Commentary | Jobs and Unemployment

Public-sector workers earn less

Last year, EPI published a paper by Rutgers University professor Jeffrey Keefe, which supplied overwhelming evidence that public-sector workers, on the whole, earn less than those in the private sector.

Keefe offered some suggestions for why these public employees are often perceived to be overcompensated. For starters, public sector workers are, as a group, more highly educated, work in more highly paid occupations and they tend to work moderately fewer hours than those in the private sector. In addition, it is frequently noted that public employees earn more in benefits such as health care and pensions: therefore, a simple wage comparison will not accurately capture difference in total compensation. Nonetheless, after controlling for multiple factors including level of education, hours worked and non-cash compensation, Keefe found that, on average, full-time state and local employees are undercompensated compared to “otherwise similar private-sector workers.”

Getting the Facts Straight about State and Local pay

 —See additional research by state

Keefe’s 2010 paper, Debunking the Myth of the Overcompensated Public Employee, is highly relevant today as public workers are increasingly blamed for the budget shortfalls of so many state and local governments. A recent series of New York Times stories have focused on this trend, noting that more and more political leaders are demanding concessions from their public workforces, and attempting to pass legislation that would weaken the labor unions that represent much of the public workforce.

Keefe found that private sector workers earned average annual wages of $55,132, $6,061 greater than the $49,072 earned by public sector workers. When looking at total compensation including employer-provided benefits, this gap narrowed but the private sector workers still earned $2,001 more per year than public sector workers ($71,109 in total compensation, versus $69,108). This gap was especially large among more educated workers. College-educated workers on averages earned $22,966 less in total compensation.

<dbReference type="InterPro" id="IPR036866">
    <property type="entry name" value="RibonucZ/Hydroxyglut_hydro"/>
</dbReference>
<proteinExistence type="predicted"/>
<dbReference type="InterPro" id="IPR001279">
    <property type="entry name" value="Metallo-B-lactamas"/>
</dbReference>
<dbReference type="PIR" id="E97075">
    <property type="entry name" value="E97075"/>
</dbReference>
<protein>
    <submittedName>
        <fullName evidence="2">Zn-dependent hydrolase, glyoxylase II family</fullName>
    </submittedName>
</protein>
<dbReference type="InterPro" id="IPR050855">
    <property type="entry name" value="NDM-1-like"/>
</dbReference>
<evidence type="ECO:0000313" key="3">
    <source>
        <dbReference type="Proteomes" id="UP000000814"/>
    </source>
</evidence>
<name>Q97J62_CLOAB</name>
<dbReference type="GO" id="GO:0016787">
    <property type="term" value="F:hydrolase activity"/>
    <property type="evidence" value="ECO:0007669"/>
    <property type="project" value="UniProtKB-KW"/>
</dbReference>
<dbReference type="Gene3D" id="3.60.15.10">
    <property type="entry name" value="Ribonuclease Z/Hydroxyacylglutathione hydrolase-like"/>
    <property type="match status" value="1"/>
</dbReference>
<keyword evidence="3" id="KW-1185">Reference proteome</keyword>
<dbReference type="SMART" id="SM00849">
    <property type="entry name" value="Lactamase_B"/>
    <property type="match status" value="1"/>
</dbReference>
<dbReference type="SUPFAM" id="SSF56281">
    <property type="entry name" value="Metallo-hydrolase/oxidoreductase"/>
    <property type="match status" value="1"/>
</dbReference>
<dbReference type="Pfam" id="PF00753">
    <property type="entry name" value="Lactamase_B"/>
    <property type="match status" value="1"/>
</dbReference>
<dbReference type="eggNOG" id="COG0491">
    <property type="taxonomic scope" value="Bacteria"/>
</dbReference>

Keefe also noted that top political leaders were often the source of this inaccurate information about public worker compensation. Former Massachusetts Governor Mitt Romney, for example, has stated that “average government workers are now making $30,000 a year more than the average private-sector worker.” Keefe’s response: “After an extensive search, we were unable to locate any evidence showing that average government workers earn $30,000 a year more than average private-sector workers.”

Some of his other findings include:

–State and local employees are substantially more educated than their private-sector counterparts. About 54% of state and local full-time employees hold a bachelor’s degree compared to 35% in the private sector.

–Public sector employees receive more of their compensation in the form of benefits than private-sector workers.

–Comparatively high rates of unionization in the public sector have helped to establish a floor on earnings for some lesser skilled workers, while the earnings floor for these workers has collapsed in the private sector.

However, attempting to remove any wage floor would be a misguided policy. EPI research has consistently tracked a failure of wages to keep pace with productivity gains, which has made it difficult for some fulltime workers to cover their families’ expenses. Leveling downward by cutting public employee compensation and weakening labor unions will only reinforce the three decades of worsening job quality and earnings opportunities for America’s workers and continue the growth of inequality that has weakened the middle class in our nation.

Keefe has also looked into public employee compensation in the state of New Jersey, which has one of the highest rates of union membership in the country. His 2010 paper, Are New Jersey Public Employees Overpaid? found that full-time state and local employees there are under-compensated by 5.9%, in comparison to private-sector workers, when adjusted for level of education, hours worked and other factors.